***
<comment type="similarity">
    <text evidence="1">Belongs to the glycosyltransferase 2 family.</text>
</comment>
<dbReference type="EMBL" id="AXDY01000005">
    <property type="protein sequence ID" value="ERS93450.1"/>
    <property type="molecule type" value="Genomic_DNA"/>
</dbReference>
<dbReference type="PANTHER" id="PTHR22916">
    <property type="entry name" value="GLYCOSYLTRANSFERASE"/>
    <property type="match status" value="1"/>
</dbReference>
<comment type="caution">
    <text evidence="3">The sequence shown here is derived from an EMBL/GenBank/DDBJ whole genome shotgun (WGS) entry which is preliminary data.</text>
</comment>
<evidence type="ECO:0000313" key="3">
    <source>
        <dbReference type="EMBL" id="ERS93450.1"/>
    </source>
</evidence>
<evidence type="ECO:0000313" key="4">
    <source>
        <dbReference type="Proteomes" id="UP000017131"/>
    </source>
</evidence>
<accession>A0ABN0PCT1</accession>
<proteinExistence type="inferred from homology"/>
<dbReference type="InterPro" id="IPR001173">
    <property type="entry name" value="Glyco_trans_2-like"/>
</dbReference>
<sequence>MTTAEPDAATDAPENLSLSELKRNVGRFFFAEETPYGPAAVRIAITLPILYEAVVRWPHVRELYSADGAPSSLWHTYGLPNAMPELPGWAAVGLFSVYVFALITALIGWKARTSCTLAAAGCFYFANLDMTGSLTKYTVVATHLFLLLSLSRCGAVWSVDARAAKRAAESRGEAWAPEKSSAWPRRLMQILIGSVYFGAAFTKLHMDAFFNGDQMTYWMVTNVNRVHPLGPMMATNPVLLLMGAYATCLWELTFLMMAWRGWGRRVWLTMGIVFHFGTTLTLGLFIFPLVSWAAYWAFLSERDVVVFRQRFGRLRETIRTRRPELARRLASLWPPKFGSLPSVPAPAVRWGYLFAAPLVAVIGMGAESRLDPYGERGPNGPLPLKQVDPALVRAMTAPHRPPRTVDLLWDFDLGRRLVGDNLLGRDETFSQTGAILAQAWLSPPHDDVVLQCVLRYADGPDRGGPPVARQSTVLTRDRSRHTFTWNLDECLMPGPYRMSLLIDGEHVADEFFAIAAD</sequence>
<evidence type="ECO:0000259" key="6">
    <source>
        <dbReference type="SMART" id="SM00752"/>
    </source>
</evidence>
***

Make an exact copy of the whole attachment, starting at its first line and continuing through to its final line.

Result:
<comment type="similarity">
    <text evidence="1">Belongs to the glycosyltransferase 2 family.</text>
</comment>
<dbReference type="EMBL" id="AXDY01000005">
    <property type="protein sequence ID" value="ERS93450.1"/>
    <property type="molecule type" value="Genomic_DNA"/>
</dbReference>
<dbReference type="PANTHER" id="PTHR22916">
    <property type="entry name" value="GLYCOSYLTRANSFERASE"/>
    <property type="match status" value="1"/>
</dbReference>
<comment type="caution">
    <text evidence="3">The sequence shown here is derived from an EMBL/GenBank/DDBJ whole genome shotgun (WGS) entry which is preliminary data.</text>
</comment>
<evidence type="ECO:0000313" key="3">
    <source>
        <dbReference type="EMBL" id="ERS93450.1"/>
    </source>
</evidence>
<evidence type="ECO:0000313" key="4">
    <source>
        <dbReference type="Proteomes" id="UP000017131"/>
    </source>
</evidence>
<accession>A0ABN0PCT1</accession>
<proteinExistence type="inferred from homology"/>
<dbReference type="InterPro" id="IPR001173">
    <property type="entry name" value="Glyco_trans_2-like"/>
</dbReference>
<sequence>MTTAEPDAATDAPENLSLSELKRNVGRFFFAEETPYGPAAVRIAITLPILYEAVVRWPHVRELYSADGAPSSLWHTYGLPNAMPELPGWAAVGLFSVYVFALITALIGWKARTSCTLAAAGCFYFANLDMTGSLTKYTVVATHLFLLLSLSRCGAVWSVDARAAKRAAESRGEAWAPEKSSAWPRRLMQILIGSVYFGAAFTKLHMDAFFNGDQMTYWMVTNVNRVHPLGPMMATNPVLLLMGAYATCLWELTFLMMAWRGWGRRVWLTMGIVFHFGTTLTLGLFIFPLVSWAAYWAFLSERDVVVFRQRFGRLRETIRTRRPELARRLASLWPPKFGSLPSVPAPAVRWGYLFAAPLVAVIGMGAESRLDPYGERGPNGPLPLKQVDPALVRAMTAPHRPPRTVDLLWDFDLGRRLVGDNLLGRDETFSQTGAILAQAWLSPPHDDVVLQCVLRYADGPDRGGPPVARQSTVLTRDRSRHTFTWNLDECLMPGPYRMSLLIDGEHVADEFFAIAAD</sequence>
<evidence type="ECO:0000259" key="6">
    <source>
        <dbReference type="SMART" id="SM00752"/>
    </source>
</evidence>